In the field of cycling affairs, the scientific process has been corrupted. Very few people accept the scientific evidence that the vehicular-cycling technique and principle are correct. Even the supposedly responsible scientific and engineering organizations have refused to act in accordance with the scientific evidence. The responsible scientific committee has made many efforts, many forbidden by standard scientific procedures and many irrational, to squelch all recognition of the vehicular-cycling principle. Such actions require some very powerful psychological force that makes its actors believe that they are acting responsibly. This is the cyclist-inferiority superstition, complex, and phobia. The government has based its cycling policy on this cyclist-inferiority superstition, for reasons that favor motorists.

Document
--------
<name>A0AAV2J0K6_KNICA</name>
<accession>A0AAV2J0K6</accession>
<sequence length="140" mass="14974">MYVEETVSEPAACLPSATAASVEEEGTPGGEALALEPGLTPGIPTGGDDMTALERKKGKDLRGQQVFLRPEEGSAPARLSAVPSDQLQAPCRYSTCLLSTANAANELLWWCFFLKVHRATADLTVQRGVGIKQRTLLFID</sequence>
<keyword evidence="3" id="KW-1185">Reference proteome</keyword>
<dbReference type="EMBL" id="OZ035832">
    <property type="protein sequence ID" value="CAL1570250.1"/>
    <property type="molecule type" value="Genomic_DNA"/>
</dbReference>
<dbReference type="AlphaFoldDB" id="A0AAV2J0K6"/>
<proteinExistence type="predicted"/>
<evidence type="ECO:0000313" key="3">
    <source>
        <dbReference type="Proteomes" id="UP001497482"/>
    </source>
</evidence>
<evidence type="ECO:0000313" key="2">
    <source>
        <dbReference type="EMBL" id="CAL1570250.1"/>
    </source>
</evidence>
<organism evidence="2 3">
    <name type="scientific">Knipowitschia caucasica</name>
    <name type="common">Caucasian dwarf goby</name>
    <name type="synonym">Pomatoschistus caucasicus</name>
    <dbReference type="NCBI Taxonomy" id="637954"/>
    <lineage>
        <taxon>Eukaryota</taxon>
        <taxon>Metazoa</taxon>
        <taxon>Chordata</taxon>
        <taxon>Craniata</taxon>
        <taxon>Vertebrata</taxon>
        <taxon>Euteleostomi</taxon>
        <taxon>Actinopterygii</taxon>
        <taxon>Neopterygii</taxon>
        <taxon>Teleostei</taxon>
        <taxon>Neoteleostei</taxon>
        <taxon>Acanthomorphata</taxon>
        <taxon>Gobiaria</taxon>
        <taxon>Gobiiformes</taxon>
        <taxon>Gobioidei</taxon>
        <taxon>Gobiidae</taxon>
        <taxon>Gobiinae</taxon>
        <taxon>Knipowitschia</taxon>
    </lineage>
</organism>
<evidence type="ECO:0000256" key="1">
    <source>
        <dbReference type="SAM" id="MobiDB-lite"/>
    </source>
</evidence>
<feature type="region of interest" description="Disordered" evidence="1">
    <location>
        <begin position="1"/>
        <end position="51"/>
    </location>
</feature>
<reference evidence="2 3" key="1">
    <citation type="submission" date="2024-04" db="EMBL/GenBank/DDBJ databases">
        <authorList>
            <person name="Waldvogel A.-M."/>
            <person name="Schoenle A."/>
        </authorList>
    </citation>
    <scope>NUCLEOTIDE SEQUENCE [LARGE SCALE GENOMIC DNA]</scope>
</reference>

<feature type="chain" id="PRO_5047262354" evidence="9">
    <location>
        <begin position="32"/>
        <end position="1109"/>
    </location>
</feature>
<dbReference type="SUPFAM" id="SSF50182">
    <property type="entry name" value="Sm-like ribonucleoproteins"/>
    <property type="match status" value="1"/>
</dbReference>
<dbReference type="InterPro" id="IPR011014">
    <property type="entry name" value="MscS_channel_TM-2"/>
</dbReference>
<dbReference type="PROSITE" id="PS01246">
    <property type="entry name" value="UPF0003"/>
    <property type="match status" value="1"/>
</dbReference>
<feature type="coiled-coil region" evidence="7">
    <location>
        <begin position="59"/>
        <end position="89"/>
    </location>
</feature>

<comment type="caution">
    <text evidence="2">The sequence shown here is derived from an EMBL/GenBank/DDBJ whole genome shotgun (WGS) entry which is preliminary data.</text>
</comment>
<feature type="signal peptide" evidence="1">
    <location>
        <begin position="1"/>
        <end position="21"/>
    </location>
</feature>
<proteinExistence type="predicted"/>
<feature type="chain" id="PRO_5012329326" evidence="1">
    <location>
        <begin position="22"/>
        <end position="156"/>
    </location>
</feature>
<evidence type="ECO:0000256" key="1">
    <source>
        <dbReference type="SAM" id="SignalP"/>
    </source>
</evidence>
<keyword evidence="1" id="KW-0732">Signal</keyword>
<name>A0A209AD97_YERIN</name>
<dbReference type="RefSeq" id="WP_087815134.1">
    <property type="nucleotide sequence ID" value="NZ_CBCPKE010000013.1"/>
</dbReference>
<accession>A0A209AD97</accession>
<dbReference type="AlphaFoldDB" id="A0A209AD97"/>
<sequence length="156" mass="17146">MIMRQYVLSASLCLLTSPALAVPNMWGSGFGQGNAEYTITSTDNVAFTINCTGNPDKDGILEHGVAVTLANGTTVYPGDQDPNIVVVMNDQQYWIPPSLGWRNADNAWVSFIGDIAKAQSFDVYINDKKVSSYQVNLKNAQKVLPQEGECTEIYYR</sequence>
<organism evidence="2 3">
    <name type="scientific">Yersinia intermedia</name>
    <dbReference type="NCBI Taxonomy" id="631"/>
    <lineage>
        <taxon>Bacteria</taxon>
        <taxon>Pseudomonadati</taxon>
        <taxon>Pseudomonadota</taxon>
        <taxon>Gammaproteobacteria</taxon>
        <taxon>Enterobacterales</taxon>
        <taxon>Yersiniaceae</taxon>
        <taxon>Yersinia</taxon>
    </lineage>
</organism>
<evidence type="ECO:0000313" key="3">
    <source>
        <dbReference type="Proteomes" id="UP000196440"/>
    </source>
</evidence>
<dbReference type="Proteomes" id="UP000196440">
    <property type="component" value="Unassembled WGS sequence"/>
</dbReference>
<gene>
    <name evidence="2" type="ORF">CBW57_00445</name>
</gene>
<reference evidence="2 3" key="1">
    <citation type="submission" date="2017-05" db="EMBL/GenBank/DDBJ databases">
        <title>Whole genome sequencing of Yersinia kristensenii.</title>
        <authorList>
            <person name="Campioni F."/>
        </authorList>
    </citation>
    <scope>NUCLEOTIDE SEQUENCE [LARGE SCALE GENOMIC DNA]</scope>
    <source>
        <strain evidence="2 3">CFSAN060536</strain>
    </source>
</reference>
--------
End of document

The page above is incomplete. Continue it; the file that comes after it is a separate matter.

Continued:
Bike planners correctly recognize that their only principled opposition comes from vehicular cyclists. Principled means that it is the only opposition that is based on the standard principles of traffic engineering that are so well supported by both facts and reason. Vehicular cyclists describe bike planning as having no scientific support while also contradicting well-established principles of traffic engineering. This criticism upsets bike planners who believe that vehicular-cycling advocacy is the one great obstacle to accomplishing their goal. Bruce Epperson, bike planner, expressed this emotional opposition to vehicular cycling in a paper in The Transportation Law Journal.
The characteristics of the psychological force that corrupts scientific, engineering, political judgement about cycling affairs meets all the characteristics of the definition of a phobia by the American Psychological Association, except one. The APA believes that all phobias are rare conditions, whereas the cyclist-inferiority phobia is nearly ubiquitous. Obviously, when everyone in a society except a small, disdained minority suffers from a phobia, the phobia is invisible and its effects are looked on as laws of nature.